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Load-Balanced WebSockets with Redis and Laravel Vapor

WebSockets are a great way of updating UI in real-time based on back-end events. However, I found there can be a few gotchas and nuances when trying to scale them. This article briefly covers using WebSockets with Laravel Vapor, but this should also apply when setting up load-balanced WebSockets for Laravel in general.

First, we'll be using the Node,js package Laravel Echo Server by Thiery Laverdure, which uses Socket.io as its WebSocket driver. There are alternative options available which work just as well, such as Laravel Websockets by Beyond Code.

WebSockets with Laravel Vapor is perfectly achievable using the Pusher driver and a single server, which is the default config. The load and concurrent connections achievable with a single server can reach the tens of thousands quite easily, which will suit most use cases. But if you want to achieve a more scalable solution and higher loads without the aid of a third-party provider (such as Pusher or Ably), the ability to handle a higher capacity of connections (in the hundreds of thousands), using the Pusher driver to broadcast events to a single server just isn't going to cut it...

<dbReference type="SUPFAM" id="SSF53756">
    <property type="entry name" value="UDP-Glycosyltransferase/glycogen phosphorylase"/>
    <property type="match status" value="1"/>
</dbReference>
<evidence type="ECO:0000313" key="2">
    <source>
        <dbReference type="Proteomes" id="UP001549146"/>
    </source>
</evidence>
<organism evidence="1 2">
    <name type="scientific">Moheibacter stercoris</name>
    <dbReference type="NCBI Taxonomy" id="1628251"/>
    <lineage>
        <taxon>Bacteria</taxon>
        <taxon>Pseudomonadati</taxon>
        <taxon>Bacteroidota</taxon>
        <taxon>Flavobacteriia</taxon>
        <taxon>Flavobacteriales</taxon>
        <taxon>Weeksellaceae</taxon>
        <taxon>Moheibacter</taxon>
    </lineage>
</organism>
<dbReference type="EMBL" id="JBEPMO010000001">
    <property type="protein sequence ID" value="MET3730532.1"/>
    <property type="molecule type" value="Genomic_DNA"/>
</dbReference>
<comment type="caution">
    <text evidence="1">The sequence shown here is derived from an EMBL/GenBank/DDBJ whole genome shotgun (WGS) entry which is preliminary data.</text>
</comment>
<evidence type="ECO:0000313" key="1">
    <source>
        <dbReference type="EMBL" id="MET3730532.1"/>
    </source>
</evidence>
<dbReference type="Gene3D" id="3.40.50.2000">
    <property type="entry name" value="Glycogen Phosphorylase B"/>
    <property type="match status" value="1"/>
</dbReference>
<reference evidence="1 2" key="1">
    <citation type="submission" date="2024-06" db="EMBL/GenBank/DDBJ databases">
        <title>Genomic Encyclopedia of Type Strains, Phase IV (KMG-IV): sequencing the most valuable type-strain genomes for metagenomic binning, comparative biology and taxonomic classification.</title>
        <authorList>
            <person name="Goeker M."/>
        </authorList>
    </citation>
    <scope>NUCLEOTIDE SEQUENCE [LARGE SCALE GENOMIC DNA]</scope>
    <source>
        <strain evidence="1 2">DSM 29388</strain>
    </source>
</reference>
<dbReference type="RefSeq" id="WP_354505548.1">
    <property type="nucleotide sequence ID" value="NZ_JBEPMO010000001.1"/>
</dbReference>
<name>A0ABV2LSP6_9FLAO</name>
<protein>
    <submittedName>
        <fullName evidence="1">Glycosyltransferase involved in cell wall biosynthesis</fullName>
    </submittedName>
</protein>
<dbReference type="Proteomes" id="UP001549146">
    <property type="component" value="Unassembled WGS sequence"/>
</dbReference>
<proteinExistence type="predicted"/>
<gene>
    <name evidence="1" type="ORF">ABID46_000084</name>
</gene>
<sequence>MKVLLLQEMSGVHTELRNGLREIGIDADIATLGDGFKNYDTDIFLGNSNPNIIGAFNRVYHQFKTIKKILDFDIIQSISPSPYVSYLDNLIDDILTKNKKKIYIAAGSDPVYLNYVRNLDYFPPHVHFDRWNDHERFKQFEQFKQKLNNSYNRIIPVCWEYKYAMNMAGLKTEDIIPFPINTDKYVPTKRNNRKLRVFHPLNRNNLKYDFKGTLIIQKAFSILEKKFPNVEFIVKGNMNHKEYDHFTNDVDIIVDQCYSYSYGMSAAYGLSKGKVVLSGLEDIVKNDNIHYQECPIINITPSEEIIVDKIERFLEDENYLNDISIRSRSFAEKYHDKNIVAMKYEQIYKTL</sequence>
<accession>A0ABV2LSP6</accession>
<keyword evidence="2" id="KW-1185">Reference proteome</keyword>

This is when you want to start looking at using a centralized data store and have multiple servers handling connections behind a load-balancer. Redis is an ideal candidate for this, it's fast, efficient and supports pub/sub. Additionally, both Laravel and Laravel Echo Server support Redis for broadcasting out of the box. There is one important note here that caught me out... and that is WebSockets require a non-clustered Redis instance to function correctly, which Laravel Vapor does not support out of the box. Their Redis cache stores are clustered by default. So this means you will need to create a non-clustered instance manually outside of Vapor.

Setting up Redis

This is fairly simple in AWS, go to ElastiCache and create a new instance in the same region as Vapor with cluster mode disabled.

Creating a Redis Cluster with Cluster mode disabled